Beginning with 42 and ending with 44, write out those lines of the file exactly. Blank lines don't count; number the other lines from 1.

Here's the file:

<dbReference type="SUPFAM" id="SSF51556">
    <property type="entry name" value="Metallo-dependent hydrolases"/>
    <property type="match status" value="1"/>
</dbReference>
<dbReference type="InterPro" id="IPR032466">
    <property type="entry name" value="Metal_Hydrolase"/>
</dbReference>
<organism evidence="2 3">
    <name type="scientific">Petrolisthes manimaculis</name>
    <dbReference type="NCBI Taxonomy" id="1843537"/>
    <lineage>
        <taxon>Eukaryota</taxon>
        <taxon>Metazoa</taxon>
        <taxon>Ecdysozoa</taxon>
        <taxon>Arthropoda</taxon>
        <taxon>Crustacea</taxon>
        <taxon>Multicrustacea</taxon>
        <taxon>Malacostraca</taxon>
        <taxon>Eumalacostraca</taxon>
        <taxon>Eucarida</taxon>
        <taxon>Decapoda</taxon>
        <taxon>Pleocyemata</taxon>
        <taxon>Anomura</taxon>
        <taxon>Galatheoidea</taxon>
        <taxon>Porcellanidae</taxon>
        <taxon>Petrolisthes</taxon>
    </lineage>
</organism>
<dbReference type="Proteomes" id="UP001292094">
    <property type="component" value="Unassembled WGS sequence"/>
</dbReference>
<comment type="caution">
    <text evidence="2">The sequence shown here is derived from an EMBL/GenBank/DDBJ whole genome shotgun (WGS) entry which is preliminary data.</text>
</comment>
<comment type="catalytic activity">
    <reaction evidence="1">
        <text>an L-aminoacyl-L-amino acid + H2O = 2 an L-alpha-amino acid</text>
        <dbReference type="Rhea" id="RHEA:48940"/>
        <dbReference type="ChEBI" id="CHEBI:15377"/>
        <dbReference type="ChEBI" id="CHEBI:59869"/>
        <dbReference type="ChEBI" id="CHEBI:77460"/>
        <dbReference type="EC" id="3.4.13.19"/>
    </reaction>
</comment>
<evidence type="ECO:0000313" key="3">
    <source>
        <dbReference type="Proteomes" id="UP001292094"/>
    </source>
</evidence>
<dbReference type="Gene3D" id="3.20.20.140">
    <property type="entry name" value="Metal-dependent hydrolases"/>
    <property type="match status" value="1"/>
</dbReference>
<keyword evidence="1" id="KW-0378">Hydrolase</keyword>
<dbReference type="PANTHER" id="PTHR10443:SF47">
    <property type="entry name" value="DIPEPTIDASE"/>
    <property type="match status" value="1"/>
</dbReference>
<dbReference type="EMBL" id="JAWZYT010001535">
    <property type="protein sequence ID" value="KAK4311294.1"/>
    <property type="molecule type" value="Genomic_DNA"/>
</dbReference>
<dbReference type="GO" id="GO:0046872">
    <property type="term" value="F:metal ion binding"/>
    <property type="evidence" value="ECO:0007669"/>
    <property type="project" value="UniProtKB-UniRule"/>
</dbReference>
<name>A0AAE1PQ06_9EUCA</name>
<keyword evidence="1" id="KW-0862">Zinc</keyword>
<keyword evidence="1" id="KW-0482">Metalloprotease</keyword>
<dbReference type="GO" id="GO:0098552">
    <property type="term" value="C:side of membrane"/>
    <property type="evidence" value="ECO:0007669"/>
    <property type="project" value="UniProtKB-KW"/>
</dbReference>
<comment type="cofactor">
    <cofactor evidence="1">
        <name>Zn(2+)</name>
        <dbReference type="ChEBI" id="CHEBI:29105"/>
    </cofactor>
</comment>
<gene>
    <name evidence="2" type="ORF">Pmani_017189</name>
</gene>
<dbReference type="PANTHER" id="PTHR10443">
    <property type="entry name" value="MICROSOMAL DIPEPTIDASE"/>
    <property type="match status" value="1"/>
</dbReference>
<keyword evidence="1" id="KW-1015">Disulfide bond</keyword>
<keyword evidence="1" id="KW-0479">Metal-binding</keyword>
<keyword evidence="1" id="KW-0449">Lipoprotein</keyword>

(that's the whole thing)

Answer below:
        <dbReference type="EC" id="3.4.13.19"/>
    </reaction>
</comment>